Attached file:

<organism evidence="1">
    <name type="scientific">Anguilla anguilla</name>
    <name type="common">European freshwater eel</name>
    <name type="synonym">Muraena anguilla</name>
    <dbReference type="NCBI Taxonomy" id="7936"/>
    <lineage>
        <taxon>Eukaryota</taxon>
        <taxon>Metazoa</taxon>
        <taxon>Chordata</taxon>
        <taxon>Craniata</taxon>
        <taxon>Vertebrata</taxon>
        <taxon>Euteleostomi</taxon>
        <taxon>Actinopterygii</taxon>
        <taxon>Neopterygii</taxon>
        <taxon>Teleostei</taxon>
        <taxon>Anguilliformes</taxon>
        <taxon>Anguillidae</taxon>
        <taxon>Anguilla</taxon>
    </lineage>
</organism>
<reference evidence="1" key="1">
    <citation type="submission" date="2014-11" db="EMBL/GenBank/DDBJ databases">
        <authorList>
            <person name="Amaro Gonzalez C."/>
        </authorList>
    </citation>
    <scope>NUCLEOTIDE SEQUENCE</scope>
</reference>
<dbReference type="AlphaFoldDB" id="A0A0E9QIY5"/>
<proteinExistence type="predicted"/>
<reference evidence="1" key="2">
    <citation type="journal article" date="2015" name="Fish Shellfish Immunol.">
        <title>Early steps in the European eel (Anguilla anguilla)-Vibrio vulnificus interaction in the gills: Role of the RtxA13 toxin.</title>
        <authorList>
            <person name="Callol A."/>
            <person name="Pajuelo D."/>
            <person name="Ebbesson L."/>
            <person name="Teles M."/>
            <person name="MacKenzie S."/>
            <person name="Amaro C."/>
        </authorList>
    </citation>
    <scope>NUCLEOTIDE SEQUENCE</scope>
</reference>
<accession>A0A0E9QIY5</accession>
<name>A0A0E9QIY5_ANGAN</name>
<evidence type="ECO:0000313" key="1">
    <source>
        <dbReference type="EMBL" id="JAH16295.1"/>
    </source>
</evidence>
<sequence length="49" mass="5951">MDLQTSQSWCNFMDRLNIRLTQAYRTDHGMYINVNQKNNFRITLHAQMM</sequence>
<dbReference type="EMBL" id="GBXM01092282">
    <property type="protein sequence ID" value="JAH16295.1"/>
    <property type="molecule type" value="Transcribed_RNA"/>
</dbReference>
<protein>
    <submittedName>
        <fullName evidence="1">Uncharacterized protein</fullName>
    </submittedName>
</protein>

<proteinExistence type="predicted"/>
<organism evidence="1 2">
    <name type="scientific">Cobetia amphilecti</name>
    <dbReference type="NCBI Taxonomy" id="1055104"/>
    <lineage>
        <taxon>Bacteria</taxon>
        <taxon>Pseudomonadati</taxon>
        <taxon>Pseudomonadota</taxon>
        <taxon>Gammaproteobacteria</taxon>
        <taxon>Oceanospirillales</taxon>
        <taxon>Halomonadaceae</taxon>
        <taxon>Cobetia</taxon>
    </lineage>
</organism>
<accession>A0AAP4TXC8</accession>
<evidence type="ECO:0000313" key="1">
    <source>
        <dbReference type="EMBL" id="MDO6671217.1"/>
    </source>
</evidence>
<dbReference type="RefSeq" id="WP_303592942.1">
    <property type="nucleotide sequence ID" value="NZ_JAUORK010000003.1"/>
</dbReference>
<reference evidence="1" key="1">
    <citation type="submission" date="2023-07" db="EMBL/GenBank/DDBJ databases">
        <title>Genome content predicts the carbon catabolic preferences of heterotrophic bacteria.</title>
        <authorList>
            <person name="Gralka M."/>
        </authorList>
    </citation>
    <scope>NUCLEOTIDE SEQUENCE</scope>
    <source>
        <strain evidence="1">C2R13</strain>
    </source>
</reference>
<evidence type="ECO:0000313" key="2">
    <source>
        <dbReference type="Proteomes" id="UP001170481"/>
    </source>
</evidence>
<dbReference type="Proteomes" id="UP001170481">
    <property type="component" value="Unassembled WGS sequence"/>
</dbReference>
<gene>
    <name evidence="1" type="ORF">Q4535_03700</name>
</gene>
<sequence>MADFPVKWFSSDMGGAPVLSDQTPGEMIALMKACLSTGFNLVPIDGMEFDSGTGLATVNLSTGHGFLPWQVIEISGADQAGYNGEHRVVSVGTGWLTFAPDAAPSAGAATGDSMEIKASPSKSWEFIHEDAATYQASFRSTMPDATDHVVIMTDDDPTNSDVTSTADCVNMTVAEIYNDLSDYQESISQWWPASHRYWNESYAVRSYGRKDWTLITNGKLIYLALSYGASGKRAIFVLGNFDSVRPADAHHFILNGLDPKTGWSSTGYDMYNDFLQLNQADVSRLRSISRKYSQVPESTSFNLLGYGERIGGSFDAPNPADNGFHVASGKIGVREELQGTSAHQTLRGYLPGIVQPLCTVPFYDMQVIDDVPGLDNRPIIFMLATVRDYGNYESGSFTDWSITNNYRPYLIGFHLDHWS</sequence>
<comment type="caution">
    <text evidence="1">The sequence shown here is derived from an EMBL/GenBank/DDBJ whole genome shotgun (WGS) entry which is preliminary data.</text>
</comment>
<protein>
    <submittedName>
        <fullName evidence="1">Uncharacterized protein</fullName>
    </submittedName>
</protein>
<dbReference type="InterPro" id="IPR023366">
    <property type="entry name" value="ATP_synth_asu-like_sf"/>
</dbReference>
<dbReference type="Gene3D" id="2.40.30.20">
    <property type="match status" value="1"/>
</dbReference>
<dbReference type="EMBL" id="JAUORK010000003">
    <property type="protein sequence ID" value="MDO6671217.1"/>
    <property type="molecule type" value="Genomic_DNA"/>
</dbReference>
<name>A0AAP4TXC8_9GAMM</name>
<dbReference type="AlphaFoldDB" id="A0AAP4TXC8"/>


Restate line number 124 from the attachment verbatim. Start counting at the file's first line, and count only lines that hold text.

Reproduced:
    <property type="protein sequence ID" value="MDO6671217.1"/>